Showering is done in much the same way. Draw your water from the basin, stand over the drain or toilet (which ever you prefer) and assume rinsing.

When it comes to the kitchen, a small burner and coconut shell burning barbecue are all the cooking luxuries the twins and their family, need to turn out traditional Padang feasts. The most important cooking utensil, of course, being "love", which they reminded me of after every delicious meal.

And despite the simplistic nature of their home, each room maintains sterile conditions. The cracked tile floors gleam in the suns afternoon light, the concrete bathroom receives a few daily scrubs, and the porch is swept every hour to prevent dust build up.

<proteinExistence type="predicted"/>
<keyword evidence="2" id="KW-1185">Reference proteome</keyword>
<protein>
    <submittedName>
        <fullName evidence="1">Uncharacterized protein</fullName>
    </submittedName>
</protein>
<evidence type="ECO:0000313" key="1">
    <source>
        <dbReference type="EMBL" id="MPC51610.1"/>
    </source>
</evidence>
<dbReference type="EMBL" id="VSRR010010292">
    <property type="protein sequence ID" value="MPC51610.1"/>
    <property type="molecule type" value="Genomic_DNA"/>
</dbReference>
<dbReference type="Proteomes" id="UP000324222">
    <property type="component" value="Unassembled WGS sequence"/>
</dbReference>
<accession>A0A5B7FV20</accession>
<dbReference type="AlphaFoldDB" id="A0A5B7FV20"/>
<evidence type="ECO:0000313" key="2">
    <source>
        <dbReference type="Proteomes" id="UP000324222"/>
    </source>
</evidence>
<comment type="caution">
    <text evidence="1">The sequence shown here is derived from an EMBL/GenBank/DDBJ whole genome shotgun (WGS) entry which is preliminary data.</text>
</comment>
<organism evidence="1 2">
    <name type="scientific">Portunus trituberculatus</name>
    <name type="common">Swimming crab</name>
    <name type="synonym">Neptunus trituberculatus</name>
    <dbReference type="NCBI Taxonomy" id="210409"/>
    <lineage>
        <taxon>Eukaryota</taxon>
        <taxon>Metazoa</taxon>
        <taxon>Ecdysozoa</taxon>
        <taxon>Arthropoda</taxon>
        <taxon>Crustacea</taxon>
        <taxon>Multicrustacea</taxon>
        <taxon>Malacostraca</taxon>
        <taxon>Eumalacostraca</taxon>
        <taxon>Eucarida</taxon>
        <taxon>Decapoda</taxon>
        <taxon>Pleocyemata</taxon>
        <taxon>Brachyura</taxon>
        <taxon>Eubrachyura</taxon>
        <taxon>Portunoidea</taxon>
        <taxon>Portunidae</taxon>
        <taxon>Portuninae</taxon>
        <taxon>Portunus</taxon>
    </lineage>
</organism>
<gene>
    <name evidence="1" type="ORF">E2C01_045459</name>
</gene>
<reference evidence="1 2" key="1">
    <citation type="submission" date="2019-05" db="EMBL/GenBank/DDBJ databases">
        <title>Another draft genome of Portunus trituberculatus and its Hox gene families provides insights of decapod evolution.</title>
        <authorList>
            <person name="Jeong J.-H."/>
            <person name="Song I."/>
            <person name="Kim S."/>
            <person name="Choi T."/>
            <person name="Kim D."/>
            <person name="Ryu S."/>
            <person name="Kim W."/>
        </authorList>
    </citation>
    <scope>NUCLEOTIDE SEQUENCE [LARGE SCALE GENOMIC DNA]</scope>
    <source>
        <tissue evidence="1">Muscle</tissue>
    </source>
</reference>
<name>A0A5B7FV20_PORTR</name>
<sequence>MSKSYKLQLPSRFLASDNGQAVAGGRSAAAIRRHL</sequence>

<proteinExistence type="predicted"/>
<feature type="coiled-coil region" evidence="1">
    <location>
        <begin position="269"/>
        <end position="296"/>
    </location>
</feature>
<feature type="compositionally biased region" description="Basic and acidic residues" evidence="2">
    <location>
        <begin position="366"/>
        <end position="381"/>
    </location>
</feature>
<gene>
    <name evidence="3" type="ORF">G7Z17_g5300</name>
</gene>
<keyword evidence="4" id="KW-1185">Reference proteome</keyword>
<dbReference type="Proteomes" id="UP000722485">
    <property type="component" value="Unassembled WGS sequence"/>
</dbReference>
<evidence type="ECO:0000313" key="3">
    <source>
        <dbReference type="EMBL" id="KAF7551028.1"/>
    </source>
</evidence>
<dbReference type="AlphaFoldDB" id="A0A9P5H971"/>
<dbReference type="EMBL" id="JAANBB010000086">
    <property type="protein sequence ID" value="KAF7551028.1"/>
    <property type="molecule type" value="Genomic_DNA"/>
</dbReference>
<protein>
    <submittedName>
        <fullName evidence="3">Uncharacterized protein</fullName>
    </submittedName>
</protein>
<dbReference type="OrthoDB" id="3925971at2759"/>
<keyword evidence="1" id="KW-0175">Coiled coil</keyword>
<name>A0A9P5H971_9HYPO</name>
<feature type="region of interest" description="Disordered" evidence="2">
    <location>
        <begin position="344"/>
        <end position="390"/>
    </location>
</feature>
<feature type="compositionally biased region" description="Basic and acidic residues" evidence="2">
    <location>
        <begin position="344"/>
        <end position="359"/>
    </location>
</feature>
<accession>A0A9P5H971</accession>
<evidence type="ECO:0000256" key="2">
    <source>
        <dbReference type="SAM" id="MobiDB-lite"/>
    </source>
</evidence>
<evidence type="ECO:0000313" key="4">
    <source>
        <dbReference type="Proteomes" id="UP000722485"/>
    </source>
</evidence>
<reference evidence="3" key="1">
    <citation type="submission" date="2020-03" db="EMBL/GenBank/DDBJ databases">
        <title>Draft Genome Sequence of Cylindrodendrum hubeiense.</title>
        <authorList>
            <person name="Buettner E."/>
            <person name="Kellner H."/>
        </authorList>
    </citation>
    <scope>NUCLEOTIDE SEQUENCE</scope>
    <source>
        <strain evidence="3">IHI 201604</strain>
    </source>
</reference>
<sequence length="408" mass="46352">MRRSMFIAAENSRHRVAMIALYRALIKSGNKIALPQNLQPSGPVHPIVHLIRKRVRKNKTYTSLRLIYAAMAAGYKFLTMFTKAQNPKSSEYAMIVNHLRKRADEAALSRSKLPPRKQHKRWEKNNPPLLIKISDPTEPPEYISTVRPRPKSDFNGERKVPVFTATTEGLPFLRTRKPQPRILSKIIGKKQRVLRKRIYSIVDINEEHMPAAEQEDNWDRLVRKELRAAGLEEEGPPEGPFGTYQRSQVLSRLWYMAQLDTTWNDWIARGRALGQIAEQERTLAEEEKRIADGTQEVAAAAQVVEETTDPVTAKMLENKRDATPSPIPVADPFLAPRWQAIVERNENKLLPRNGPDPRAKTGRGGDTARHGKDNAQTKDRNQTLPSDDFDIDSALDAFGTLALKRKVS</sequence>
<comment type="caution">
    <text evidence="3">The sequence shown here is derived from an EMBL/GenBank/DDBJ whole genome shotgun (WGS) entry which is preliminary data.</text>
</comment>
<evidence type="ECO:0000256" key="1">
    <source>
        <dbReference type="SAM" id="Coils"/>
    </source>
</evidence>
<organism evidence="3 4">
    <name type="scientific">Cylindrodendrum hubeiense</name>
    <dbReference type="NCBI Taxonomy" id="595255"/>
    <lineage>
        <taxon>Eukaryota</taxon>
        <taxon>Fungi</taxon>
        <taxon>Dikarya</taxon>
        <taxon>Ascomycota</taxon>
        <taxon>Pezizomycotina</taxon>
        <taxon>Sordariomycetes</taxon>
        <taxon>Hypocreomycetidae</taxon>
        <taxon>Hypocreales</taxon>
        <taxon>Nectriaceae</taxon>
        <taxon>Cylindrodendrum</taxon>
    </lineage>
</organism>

As to be expected, the accommodation differences from Jakarta to Padang are coupled with lifestyle differences, explained to me by Linda and Lina through a series of lessons; "What is polite and impolite".

Taking a seat at one of three plastic, playskool stools remaining in the crowded restaurant, Linda and Lina presented a traditional meal of, ayam bakar dan nasi (barbequed chicken and rice). Not a fork or spoon in sight, it didn't take a genius to figure out the next step. After rinsing my hands in the personal water bowl provided, I dug in. Questioning looks soon pierced me from all sides, followed by muffled laughter and the occasional crinkled nose.

Their disgust was apparent, but why? What was so foul?


I was eating with both hands! You see, in Indonesia (along with many other Asian countries), the left hand is considered, "dirty", and therefore, only one's right hand should be used for eating. Why is the left considered dirty? Well, let's just say they don't have toilet paper in this country.

So, lesson number one. Right hand clean. Left hand dirty.